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shameless pleading






And they can’t dance worth beans.

Dear Word Detective:  I did it the other day, and boy, did it hurt!  What is the derivation of to “bark your shins”? — Elspeth.

That’s a darn good question, which raises another question, which is why it took me a rather long time to get around to answering your question.  Well, I’ve been busy raising a couple of dogs, with all the running around to soccer practice, dance classes and orthodontist’s appointments that entails.  But now that Brownie and Pokie are in college, I can finally read some of my back email, and here we are.  Just kidding.  They’re really just chewing up the carpet and barking at trees.  So I guess the orthodontist was a real waste.

You’ll notice that I cleverly managed to slip the verb “to bark” into that paragraph, although I’m not sure how you’d write about dogs and not mention “barking.”  It’s what they do.  In fact, I once floated a proposal (which was quickly shot down) to change Brownie’s name to “Doorbell” (a duty she performs admirably) and Pokie’s to “Barkie” (because she will bark at changes in the barometric pressure).

The sort of “bark” that dogs (and certain other animals, such as foxes) make, what the Oxford English Dictionary defines as “to utter a sharp explosive cry,” is, as you might expect, a very old word, derived from the Old English word “beorcan.”  Many etymologists believe that the origin of “bark” lies in an ancient modification of the verb “to break,” conveying the sense of a sharp, sudden sound evocative of something being violently broken.  We also use “bark” in a figurative sense to mean “to speak forcefully and harshly,” as a drill sergeant might “bark” orders.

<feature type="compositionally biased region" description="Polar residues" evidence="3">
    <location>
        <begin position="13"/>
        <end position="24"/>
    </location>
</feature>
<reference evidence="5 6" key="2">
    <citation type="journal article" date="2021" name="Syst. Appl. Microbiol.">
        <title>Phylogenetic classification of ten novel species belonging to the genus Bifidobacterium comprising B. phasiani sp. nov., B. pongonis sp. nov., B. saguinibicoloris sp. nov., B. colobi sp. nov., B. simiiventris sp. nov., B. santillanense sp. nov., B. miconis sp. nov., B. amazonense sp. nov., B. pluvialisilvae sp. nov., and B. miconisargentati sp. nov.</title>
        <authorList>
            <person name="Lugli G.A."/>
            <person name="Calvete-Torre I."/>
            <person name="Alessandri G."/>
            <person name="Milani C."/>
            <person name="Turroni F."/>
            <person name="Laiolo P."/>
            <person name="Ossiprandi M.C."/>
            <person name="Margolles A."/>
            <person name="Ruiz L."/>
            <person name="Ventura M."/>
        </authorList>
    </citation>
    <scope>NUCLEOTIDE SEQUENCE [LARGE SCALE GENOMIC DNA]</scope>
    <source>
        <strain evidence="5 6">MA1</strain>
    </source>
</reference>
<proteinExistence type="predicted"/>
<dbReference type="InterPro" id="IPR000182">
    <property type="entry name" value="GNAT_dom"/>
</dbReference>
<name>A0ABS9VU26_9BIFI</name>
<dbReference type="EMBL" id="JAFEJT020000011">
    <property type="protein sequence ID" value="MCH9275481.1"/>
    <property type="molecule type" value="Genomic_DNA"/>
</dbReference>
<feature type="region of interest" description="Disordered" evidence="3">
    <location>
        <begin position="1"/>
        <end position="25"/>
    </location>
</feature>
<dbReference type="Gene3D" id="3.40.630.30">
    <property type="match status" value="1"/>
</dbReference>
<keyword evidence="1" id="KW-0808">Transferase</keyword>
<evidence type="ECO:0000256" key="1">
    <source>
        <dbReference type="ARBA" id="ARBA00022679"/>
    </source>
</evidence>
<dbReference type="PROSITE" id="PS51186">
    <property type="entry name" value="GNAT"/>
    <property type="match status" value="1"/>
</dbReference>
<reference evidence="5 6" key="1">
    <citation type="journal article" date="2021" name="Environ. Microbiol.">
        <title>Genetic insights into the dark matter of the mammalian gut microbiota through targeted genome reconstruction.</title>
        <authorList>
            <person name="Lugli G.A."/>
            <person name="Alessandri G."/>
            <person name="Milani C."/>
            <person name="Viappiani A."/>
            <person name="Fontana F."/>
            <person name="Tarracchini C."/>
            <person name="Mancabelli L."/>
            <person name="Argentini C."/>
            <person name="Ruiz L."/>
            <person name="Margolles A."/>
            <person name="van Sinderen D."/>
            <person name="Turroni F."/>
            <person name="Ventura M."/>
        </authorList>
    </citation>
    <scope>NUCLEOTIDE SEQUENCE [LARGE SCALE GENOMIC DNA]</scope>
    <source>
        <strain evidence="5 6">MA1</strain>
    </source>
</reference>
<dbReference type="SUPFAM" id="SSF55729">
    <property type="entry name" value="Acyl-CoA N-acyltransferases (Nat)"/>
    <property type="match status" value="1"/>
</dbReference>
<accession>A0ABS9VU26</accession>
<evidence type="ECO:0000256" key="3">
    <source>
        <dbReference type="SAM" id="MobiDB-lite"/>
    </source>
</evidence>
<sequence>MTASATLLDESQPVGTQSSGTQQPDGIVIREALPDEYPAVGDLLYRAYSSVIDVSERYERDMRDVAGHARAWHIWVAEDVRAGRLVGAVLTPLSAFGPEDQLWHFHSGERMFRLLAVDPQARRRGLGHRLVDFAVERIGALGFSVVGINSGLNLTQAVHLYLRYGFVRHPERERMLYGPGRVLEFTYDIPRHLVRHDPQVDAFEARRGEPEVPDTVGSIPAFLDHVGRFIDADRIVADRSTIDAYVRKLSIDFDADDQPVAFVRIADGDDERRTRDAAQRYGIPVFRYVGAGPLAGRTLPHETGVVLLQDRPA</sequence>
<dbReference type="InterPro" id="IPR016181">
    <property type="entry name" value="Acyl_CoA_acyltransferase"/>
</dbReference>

The question, of course, is whether the “bark” of a dog is in any way connected to the “bark” of your question, i.e., “to scrape or rub off the skin, especially from the shins; to abrade one’s skin.”  The answer is no.  While it is theoretically possible to “bark” your shins on an unusually coarse-haired dog, and the dog may “bark” at you when you do, the two “barks” are unrelated.  The injure-your-shin verb “to bark” comes from the “bark” one finds on trees (more specifically, as the American Heritage Dictionary says, “the tough outer covering of the woody stems and roots of trees, shrubs, and other woody plants”).  “Bark” in this “tree skin” sense was derived from the Old Norse “borkr,” and first appeared in English around 1300.

As anyone who has ever actually hugged a tree (don’t ask) knows, the bark of the average  tree is remarkably abrasive, and even brushing against a tree with your bare skin can be extremely painful.  But “barking” in the “scrape” sense didn’t come from people running into trees.  “Barking” has also meant “removing the bark from a tree” (an easy way to kill an unwanted tree) since the 16th century, and “bark” has been used as slang for “the human skin” since the 18th century (“With the ‘bark’ all off his shins from a blow with a hockey stick,” 1876).  So it is the person’s “bark” — the skin — that is being abraded and removed, much as the bark of a tree might be stripped.

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